Although Jana Evans was shy and plain, she managed to stand out. When her schoolmates ridiculed her unusual voice or her colorful clothes or called her weird and ugly and crazy, the outcast high school freshman flew off in her mind to the Crystal Cave where the Fae King and Queen and Princess lay sleeping in transparent pods.
“This world isn’t real,” Jana reminded herself. “I’m asleep in my cocoon, and one day I’ll awaken on my Freedom Morning in my enchanted world where I am uniquely exquisite and dearly loved.”
“Jana the Space Cadet, zoom off in your rocket!” Sabina Dobos, the most adored girl in school jeered to a symphony of cheers and applause as Jana walked away wordlessly.
Jana had few friends. Her favorite was a boy named Johnny Haven. Johnny always encouraged Jana to share her artwork and stories with him. Jana felt safe confiding her thoughts to Johnny. Knowing that she would be seeing her special friend made her look forward to going to school despite being aware that she would be ridiculed by Sabina and her followers.
When Jana spotted Johnny at school on Monday morning, she called out to him and waved. Johnny glanced at her momentarily before turning away. Jana reassured herself that Johnny must not have seen her. She hurried to her friend, eager to show him the drawing that she’d worked on over the weekend.
“Johnny!” Jana panted, out of breath from running to catch up.
“What do you want?” Johnny demanded, his lip curling in disgust as he sized Jana up.
“Did I do something wrong?” Jana inquired, her brow furrowing.
“Yeah, you existed, you freak. Everyone’s been telling me that you’re in love with me and you want me to ask you to the homecoming dance. Well, get this through your crazy head. I wouldn’t ask you to the dance if you were the last chick in the world. Everybody thinks you’re a loser. Just stay away from me, okay?”
“If that’s what you want,” Jana replied, tears filling her eyes. “But for your information, everybody’s lying to you, Johnny. I never told anybody that I was in love with you. I thought you were my friend, but I guess I was wrong about that. Don’t worry, I’ll leave you alone—forever.”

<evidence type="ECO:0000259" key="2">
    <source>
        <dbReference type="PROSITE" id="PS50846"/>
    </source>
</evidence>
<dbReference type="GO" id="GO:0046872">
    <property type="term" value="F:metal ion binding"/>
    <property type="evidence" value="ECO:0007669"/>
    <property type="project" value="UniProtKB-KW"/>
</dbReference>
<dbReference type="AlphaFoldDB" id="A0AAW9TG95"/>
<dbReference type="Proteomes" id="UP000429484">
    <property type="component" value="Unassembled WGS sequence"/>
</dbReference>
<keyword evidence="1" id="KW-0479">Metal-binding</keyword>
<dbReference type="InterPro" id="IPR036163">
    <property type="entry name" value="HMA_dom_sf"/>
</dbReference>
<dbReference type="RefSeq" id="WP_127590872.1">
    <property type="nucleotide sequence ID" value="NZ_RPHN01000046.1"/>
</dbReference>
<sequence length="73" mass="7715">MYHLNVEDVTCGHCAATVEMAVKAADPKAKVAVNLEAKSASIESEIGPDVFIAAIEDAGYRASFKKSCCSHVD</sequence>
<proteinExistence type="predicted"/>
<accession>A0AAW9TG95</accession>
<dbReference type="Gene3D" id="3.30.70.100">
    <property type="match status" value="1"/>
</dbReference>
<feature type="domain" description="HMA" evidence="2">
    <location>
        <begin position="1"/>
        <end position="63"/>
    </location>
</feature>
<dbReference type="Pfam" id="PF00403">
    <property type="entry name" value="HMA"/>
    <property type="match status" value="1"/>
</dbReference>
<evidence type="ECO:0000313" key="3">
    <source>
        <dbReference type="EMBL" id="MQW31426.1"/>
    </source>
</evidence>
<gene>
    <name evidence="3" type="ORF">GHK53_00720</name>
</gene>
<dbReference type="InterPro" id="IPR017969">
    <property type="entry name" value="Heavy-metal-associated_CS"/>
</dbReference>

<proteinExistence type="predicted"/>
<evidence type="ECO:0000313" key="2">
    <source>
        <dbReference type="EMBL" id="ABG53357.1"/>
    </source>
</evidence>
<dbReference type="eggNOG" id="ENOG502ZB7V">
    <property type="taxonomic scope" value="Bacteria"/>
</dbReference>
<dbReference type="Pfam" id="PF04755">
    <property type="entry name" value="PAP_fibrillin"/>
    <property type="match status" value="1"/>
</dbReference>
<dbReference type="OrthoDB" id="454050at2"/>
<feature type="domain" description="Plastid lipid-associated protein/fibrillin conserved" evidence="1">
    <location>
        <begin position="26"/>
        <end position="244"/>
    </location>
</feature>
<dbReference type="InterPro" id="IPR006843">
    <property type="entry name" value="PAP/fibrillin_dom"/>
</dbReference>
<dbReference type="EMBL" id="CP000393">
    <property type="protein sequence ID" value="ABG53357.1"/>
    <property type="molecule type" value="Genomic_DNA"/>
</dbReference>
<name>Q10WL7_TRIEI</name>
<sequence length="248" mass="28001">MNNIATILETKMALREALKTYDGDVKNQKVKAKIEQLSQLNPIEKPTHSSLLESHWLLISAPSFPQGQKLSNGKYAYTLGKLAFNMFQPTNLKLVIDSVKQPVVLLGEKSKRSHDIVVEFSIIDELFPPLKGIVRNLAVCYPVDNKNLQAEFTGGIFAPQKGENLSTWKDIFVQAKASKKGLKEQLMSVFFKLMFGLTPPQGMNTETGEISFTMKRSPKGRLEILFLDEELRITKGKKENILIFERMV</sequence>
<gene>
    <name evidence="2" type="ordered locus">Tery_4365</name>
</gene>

Jana hurried off, waiting until she was several blocks away from the school before bursting into tears. She was filled with disgust at everything: at the school and its plentiful cliques, at ringleaders like Sabina and their mindless followers, at Johnny, whom she’d believed was her friend since the beginning of junior high, and most especially at herself.
“I’m done with all of it,” Jana declared. “I’m done with school, with this town, with everything. When I thought that Johnny was my friend, those other idiots didn’t matter. But he’s just another jackass in the pasture. I’m sick of fighting. I guess they win, and I lose.”
The house was empty when Jana arrived. She took a razor blade from the bathroom and set it on her nightstand. She filled a pitcher with ice water and took a bottle of bourbon from the liquor cabinet. She took several bottles of pills from the medicine chest. She lay towels down on the bed, wanting to leave as little mess as possible for her family to deal with.
Jana put a cassette in her boom box and cued up The Alan Parson Project’s “I Robot” album. She sipped the whiskey and water, swallowing the pills slowly as the intro song played.
Jana let her rage out as she screamed the lyrics to “I Wouldn’t Wanna Be Like You.”
If I had a mind to
I wouldn’t wanna be like you.
And if I had time to
I wouldn’t wanna talk to you.
I don’t care
What you do
I wouldn’t wanna be like you.
“Fuck you, Johnny!” Jana screamed, tears flowing down her face. “Fuck you forever! I didn’t care about the rest of them, but why did you have to turn out to be another destroyer?”
As the gentle strains of “Some Other Time” kicked in, Jana swallowed a handful of pills. She wanted to go to her cocoon now. She picked up the razor blade and slashed her forearm. The blood flowed thick and black as she held her hand aloft.
“Not even human,” Jana murmured, swallowing another handful of pills. “I’m not even human.”
As “Breakdown” began to play, Jana felt at peace. She wasn’t human, she was a fairy princess. Those losers at school didn’t matter.
Where are all the friends who used to talk to me?
All they ever told me was good news